Another New York Times bestselling series where every entry is a winner! As with the other titles in this series, the text is in rhyme with only one or two sentences per page which makes it appropriate for toddlers and preschoolers. Also, like in the other entries, the dinosaur’s name is hidden somewhere on each page. Here the dinosaur at first tries to bring home inappropriate pets such as a boa constrictor, a kangaroo, or a manatee, until he settles on more appropriate pets such as a kitten, hamster or pup. This is a perfect book to add to a storytime or program about pets.


Dinosaur book

Websites of the Month


Want some ideas on programs to plan for preschoolers that are not necessarily storytimes? You might consider consulting some sites from the preschool education world. All of the below could be useful when planning thematic non-storytime programs.

The Show Me Librarian site by Amy Koester lists 11 program ideas for preschoolers. Particularly helpful is the “All Things STEAM” section. If you “click” on it, you will find numerous different STEAM programs for preschoolers.

Tons of themes on the Everything Preschool site are presented in an alphabetical listing. Under each theme are programming ideas. For example, if you wanted to have a summer beach time party, you could “click” on the beach theme and find: songs; art projects; book suggestions; games; science ideas; coloring pages and more.

The Activity Idea Place has tons of preschool lesson plans which may give ideas for planning a program. For example, under “Dinosaurs,” there are ideas for: art projects; math/science/game ideas; and songs.

Preschool Express has 16 different theme ideas for these types of parties: farm; dinosaur; hat; “things that go;” gingerbread; fishing; camping and teddy bears and more.


Grand Hotel

This is going to be a personal reflection rather than anything related to early literacy. This is the second year of the Library of Michigan’s grant for early literacy, funded by the Institute for Museum and Library Services (IMLS), and I just concluded my last travel to your great state. I will be doing newsletters the rest of the year and webinars, but my travel is done. I really had not been to Michigan much before this – once, many, many years ago I spoke at Flint and another time at Jackson. But I traveled to those spots and did not see any sites or really any scenery. Now, because of this grant, last year I was in Southfield, Grand Rapids, Traverse City and Mackinac Island.  This year, Grand Rapids, Plymouth, Bay City and Marquette.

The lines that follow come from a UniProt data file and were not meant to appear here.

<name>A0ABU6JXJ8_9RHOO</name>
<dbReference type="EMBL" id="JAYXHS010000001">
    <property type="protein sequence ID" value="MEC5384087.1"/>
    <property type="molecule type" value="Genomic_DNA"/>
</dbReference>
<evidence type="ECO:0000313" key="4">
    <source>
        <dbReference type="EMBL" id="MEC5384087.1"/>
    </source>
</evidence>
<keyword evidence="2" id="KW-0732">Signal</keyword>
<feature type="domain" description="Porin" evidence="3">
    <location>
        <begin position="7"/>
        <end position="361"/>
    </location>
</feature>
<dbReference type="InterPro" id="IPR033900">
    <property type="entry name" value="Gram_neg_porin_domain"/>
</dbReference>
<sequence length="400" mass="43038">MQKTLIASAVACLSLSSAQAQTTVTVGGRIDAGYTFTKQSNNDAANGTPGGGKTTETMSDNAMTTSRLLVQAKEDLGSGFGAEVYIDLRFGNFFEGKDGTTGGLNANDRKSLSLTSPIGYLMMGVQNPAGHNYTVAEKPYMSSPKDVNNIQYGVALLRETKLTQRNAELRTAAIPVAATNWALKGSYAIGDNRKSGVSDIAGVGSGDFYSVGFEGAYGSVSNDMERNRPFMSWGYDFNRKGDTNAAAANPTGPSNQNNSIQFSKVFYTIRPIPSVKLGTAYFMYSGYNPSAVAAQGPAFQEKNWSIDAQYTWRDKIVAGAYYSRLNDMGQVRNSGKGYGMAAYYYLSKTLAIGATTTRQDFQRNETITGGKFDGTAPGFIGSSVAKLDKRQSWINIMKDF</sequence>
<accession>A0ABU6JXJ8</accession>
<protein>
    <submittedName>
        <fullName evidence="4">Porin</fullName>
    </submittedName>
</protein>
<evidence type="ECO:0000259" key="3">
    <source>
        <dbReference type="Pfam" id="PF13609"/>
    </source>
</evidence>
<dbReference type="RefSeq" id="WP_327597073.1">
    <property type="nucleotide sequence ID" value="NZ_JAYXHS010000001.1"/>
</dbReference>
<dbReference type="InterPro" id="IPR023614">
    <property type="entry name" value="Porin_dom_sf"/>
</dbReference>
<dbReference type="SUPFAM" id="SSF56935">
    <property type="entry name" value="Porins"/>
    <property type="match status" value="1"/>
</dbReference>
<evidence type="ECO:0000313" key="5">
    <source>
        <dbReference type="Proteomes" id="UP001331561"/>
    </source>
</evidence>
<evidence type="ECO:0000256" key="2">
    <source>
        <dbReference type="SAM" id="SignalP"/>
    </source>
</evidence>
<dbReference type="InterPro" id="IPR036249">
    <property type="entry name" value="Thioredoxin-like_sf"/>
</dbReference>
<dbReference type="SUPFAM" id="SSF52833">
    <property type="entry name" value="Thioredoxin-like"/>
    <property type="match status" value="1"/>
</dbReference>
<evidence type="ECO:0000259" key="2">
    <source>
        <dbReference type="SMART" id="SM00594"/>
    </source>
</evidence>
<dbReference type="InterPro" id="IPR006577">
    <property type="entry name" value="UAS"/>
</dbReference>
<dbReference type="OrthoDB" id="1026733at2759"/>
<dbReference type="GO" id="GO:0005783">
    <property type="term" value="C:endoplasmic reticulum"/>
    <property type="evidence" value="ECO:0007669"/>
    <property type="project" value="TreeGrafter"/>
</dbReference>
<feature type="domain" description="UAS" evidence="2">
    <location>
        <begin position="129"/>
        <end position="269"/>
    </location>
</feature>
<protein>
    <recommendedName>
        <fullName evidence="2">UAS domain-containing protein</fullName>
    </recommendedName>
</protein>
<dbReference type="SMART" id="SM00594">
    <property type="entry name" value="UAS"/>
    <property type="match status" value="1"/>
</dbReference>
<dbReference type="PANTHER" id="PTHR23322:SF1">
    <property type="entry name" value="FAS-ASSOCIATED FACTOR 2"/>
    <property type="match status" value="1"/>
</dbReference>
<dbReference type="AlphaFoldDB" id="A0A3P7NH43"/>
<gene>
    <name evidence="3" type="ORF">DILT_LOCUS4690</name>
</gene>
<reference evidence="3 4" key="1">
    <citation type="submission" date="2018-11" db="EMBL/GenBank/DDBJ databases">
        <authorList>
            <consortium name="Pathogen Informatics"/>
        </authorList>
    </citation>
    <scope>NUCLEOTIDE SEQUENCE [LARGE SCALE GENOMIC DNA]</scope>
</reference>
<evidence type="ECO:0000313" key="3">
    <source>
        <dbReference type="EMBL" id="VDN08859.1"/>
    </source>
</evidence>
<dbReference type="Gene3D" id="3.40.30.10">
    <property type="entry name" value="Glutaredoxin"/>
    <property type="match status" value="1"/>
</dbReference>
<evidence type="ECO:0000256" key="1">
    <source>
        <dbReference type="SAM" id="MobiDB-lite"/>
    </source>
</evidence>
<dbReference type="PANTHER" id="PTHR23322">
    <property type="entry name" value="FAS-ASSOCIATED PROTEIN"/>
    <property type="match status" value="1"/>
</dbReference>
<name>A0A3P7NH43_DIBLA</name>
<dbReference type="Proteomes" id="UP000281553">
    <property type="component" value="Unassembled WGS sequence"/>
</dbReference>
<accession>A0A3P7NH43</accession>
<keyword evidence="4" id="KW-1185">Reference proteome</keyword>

I discovered that Michigan is really two states, not one. I learned that in the Upper Peninsula, when they say “this road/rest stop/etc. is closed until spring,” that they are lying, because they are still closed during spring! Or otherwise, folks in the Upper Peninsula have a different calendar and a different time zone, because to them, spring starts in May, not in March like in the other 49 states in the Union. I also now know what a "Yooper" is, and who "trolls" are. I found that one of the most beautiful views anywhere in the state is from the lake side rooms at the Holiday Inn Express in Munising. I learned that I [personally] cannot cross the Mackinac Bridge without getting bridge assistance to drive my car. I can still see the horses in the streets on Mackinac Island, and I can say that I got to stay at the Grand Hotel [photo credit to Cathy Lancaster]. I found out that I love Traverse City (maybe because I love cherries) and I know that the Grand Traverse Pie Company makes the second best pies in the world! (My Mom’s is still number one.) I discovered what a pasty is, and I think I can remember in the future to pronounce it as “pas-tē,” though that was a hard lesson to learn. 

I often saw billboards in Ohio for Bronner’s and always wanted to go there, since Christmas is so important to me and I put up a minimum of three to four trees each year. The first year in Michigan, I bought many beautiful bulbs, and that Christmas, one of my cats knocked over the tree they were on and broke all but one of the beautiful bulbs I had purchased. So I went back this year, and bought all the same bulbs again, plus some more. I am keeping my fingers crossed that the same cat, or any of my other seven, do not do that again. I missed seeing the Sleeping Dunes, which is the one thing everyone said I needed to see. Unfortunately, the scenic roads were not open yet, (it was one of those spring things again) and the day I had to go there, it was pouring rain. That just gives me another excuse to go back to Michigan. Thank you for welcoming me to your state. I learned from many of you, and enjoyed meeting you all. I will remember these two years and all my Michigan travel fondly.